Nuvera CEO Lucien Robroek on hydrogen fuel cells
Hydrogen fuel cells are trying to emerge in the market as one of the changing transportation technologies of today. Nuvera CEO Lucien Robroek decided to talk about the fast-growing fuel cell industry and its impact on every form of mobility. What was your journey to Nuvera like? For 11 years, I worked at a consulting […]
Hydrogen fuel cells are trying to emerge in the market as one of the changing transportation technologies of today. Nuvera CEO Lucien Robroek decided to talk about the fast-growing fuel cell industry and its impact on every form of mobility.
What was your journey to Nuvera like?
For 11 years, I worked at a consulting company in materials engineering and production technology and grew a team of 90 people. Afterwards, I moved to the technology side, focusing on air-handling units. I worked with engineers of all backgrounds and always had an end-product to work toward.
Later I was hired by Hyster-Yale Group, now Nuvera’s parent company, in the Big Trucks division in the Netherlands. The job combined product and business development, and ultimately led to my current role at Nuvera.
What do you like best about being at Nuvera?
Nuvera is small enough to get to know people on a personal level, but still large enough to be developing a variety of components and technologies. We have our own products, oversee everything from production to sales to customer support, and the exciting nature of the technology we’re working with is a huge bonus. I firmly believe Nuvera’s technology is changing our daily lives – and the talent here is second to none.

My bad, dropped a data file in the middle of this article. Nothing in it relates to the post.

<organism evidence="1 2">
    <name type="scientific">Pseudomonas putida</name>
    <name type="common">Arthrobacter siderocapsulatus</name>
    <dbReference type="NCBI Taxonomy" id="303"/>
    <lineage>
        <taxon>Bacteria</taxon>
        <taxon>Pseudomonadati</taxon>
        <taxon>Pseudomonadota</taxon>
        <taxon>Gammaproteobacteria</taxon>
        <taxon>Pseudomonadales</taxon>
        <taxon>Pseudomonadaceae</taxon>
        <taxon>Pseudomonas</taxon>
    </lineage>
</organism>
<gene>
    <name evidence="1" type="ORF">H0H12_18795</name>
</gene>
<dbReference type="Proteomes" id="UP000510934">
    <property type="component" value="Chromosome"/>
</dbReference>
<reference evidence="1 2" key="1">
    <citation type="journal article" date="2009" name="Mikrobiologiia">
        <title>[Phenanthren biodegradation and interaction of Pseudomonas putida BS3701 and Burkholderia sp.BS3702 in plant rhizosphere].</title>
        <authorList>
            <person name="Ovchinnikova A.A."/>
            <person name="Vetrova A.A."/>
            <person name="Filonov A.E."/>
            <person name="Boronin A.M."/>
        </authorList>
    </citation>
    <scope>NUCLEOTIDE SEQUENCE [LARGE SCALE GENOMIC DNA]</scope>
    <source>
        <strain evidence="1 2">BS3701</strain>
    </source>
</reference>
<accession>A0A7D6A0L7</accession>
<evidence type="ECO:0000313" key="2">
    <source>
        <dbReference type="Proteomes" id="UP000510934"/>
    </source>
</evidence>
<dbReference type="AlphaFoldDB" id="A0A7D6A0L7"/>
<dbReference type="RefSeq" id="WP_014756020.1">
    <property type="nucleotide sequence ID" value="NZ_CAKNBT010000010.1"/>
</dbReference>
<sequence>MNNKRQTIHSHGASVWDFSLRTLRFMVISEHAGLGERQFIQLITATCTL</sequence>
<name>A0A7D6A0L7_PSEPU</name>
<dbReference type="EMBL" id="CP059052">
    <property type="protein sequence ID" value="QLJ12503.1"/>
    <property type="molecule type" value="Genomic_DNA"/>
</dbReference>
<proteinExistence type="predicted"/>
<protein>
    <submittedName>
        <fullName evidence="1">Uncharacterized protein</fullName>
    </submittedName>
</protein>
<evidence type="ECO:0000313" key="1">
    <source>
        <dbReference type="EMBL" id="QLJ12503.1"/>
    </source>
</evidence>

Coming from the Netherlands, how would you compare sustainability and mobility trends in Europe to other parts of the world?
Europe is made up of many different countries and certainly there are pockets where sustainability is really big, such as the Scandinavian countries, Germany and the UK. Hydrogen infrastructure tends to be the bottleneck in fuel cell adoption in Europe, although the policy landscape is helping to change that for the better. Emissions-free transportation initiatives generally begin at the local level and ultimately drive policy at the national and trans-national levels.
In China, on the other hand, the central government is driving the effort to reduce emissions, which can have its advantages in terms of how quickly change is driven. The U.S., Japan, South Korea, and Australia are among the other nations leading the way in clean transportation.
Fuel cells have already made a big impact in materials handling. In what other markets do you see fuel cells having the greatest impact?
Wherever you need a mobile energy source, fuel cells come into play. Like we say at Nuvera, “If it moves, it needs a fuel cell engine!” We know batteries are not the only solution. They have their place, but we need fuel cells in areas where we don’t have time to recharge. When you have fleets with lots of equipment, especially larger, more expensive equipment, you can’t just swap out batteries or equipment for recharging.